Mr. Marley's Escape (short story)

Mercury Cyclone

Mr. Marley was a lovable lummox. He didn’t contribute much during his life, but he caused no harm. He wasn’t a pillar of the community, but he was always available to help save the world from the horror of unempty kegs.

Mr. Marley drove Mercurys since he got out of the army after WWII. They were mostly ordinary and boring but he loved each one. Then, in 1969, the dealer gave him a deal on a brand new Mercury Cyclone, a street-legal NACSAR racer. Marley hit the road and his family never saw him again.

His family didn’t really miss him. His kids were grown and his wife quickly found a much less ordinary life of her very own. It took Mr. Marley’s workplace three months to notice his absence and kept mailing his paycheck. When they noticed they were too embarrassed to ask Mrs. Marley for the money back.

The road proved to be Mr. Marley’s soul mate. Not the interstates, they were boring. He fell in love with the roads built before Eisenhower carved up the country. Roads that went places rather than through places. The roads guarded by giants with mufflers for swords. Pink motels that looked like a scattering on Monopoly houses. The good stuff of America.

At a New Jersey yard sale he bought a pile of text books. All kinds of subjects. He never went to college, thinking he wasn’t smart enough. He wasn’t the only one with that opinion. In his family, college was just for exceptional students or rich kids trying to avoid the draft. He was shocked at how much he understood for those text books.

One day Mr. Marley pulled up to a pick your own Strawberry stand. He’d never been to one before. He took a basket and for 15 minutes tried in vain to find a single pickable strawberry. He returned his empty basket and commented to the clerk on the illusion of free choice. The clerk said, “What?” Mr. Marley didn’t feel like explaining.

He wasn’t a food snob though. Mr. Marley never had any interest in fine dining. He looked upon such events as plays where the diners were the actors and the audience. A contest with rules set by Emily Post rather than Edmond Hoyle. He preferred heartier fare. Eating for the purpose of eating.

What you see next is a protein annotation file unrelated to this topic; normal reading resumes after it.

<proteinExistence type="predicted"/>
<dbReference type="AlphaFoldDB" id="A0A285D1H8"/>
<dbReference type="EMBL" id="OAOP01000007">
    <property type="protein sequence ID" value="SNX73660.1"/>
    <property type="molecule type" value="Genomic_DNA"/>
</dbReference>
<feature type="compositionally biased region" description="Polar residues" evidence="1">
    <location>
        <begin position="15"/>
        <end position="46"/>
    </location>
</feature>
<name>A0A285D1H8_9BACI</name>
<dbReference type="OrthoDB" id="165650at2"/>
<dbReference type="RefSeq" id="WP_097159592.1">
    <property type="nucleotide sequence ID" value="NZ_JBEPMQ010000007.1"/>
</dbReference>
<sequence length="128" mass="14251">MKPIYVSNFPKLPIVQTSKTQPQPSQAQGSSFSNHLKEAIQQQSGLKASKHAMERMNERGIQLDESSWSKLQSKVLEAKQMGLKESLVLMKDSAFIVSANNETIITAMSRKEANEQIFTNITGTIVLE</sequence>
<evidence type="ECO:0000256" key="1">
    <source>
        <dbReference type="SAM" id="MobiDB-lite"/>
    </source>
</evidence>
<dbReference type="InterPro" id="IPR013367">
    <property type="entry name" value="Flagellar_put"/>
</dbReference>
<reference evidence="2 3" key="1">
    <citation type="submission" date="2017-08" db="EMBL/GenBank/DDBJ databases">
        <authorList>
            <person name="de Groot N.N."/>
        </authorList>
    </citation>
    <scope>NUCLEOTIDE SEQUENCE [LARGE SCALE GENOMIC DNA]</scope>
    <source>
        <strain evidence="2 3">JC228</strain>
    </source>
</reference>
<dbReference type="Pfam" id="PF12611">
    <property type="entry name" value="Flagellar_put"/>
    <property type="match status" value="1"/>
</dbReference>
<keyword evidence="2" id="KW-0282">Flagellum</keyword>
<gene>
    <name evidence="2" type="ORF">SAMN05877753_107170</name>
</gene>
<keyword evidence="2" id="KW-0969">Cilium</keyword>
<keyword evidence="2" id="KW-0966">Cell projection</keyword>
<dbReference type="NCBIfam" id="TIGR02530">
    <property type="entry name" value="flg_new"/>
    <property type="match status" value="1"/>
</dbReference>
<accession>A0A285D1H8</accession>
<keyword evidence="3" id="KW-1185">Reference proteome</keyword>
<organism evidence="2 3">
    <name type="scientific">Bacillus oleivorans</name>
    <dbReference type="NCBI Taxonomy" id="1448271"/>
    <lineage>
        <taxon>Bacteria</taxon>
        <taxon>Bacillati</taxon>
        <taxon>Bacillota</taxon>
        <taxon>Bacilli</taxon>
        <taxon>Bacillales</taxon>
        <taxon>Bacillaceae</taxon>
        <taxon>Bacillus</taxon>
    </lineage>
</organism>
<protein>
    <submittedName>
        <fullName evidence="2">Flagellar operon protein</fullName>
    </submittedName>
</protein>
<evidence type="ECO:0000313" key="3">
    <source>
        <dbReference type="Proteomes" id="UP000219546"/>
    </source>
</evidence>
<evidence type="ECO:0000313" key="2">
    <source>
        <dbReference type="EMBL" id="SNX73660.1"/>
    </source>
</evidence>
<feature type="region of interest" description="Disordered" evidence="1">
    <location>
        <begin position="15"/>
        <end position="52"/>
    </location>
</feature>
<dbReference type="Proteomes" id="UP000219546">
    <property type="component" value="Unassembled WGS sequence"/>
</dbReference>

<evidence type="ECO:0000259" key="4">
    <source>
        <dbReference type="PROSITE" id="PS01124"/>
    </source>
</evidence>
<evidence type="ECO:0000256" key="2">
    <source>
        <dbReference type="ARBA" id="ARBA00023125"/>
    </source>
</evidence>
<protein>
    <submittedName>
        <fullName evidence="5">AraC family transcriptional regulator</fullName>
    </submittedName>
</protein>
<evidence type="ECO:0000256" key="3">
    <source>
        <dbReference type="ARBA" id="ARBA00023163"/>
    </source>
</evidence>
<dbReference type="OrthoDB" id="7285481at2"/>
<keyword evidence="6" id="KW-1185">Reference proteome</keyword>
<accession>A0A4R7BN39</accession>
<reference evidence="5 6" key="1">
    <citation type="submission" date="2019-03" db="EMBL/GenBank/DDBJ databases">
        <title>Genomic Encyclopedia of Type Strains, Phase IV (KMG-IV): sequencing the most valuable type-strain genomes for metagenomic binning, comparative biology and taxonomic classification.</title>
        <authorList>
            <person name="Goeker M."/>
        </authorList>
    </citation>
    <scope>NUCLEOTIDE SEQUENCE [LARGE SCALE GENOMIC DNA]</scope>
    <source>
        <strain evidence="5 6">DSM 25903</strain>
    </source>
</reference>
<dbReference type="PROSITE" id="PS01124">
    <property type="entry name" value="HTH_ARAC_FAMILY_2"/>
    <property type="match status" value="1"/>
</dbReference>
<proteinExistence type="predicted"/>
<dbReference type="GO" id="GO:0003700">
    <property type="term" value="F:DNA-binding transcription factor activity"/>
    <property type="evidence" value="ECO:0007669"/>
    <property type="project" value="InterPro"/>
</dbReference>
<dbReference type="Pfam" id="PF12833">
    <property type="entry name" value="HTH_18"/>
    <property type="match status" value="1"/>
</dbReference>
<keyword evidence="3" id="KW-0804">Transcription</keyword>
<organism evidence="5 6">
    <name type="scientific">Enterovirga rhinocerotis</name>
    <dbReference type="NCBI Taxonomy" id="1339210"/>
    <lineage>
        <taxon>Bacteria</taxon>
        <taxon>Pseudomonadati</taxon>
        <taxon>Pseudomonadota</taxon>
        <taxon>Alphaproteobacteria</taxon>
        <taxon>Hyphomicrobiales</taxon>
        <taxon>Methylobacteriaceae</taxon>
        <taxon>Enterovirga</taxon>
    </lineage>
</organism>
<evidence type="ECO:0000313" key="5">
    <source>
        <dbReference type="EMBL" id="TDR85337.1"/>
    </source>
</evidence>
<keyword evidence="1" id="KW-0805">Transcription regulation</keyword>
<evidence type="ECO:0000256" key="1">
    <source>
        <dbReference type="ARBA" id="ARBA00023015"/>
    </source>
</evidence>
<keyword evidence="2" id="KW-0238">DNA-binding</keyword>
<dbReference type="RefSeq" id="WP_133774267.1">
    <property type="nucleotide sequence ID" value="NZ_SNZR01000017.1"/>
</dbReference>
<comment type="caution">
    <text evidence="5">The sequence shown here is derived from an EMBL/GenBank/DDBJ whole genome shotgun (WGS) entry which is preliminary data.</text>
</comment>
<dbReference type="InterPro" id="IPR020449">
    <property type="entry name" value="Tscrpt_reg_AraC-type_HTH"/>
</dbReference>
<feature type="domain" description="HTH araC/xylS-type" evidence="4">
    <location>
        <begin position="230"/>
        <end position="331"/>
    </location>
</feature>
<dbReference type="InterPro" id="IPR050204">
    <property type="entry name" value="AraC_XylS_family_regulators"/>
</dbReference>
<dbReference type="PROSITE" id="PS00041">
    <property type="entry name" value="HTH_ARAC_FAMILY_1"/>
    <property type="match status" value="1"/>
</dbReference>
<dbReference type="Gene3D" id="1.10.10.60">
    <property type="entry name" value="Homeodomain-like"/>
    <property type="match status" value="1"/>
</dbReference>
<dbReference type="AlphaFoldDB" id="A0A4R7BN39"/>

One night he was driving late, having given up trying to find a motel. He toyed with the idea of driving all night till the sunrise blinded him in the rear view mirror. He liked the idea when he came across a roadhouse in the middle of nowhere. It was surrounded by pickup trucks. Just like in the movies. He decided to go in and get drunk enough to sleep in the car.

The bartender was beautiful, but old enough to be his mother. When asked what he wanted, he said, “Surprise me.” The liquid she poured into the glass smelled of cinnamon and rotten eggs. She warned him to take it slow, but he’s too much a man, and too much a Marley to heed such a warning. He later told the emergency room nurse that he felt his liver shiver. She understood.

At some point he fell asleep. It was slow in the E.R. so the nurses let him be till morning. He tried to order a ride share, but nobody would come. A seven mile walk under the southern side goes a long way to sobering you up. His car was still in the parking lot, along with several of the pickup trucks. There was a cop there who gave him a breathalyzer test before he let Mr. Marley drive.

For the first time on his journey he felt the loneliness of the highway. He looked for a long time at the empty passenger seat. Missing the woman who used to sit there. He pulled over to call her, but the number was disconnected. He tried several friends and family back home, but nobody would talk to him. He climbed into the back seat of the car and cried himself to sleep.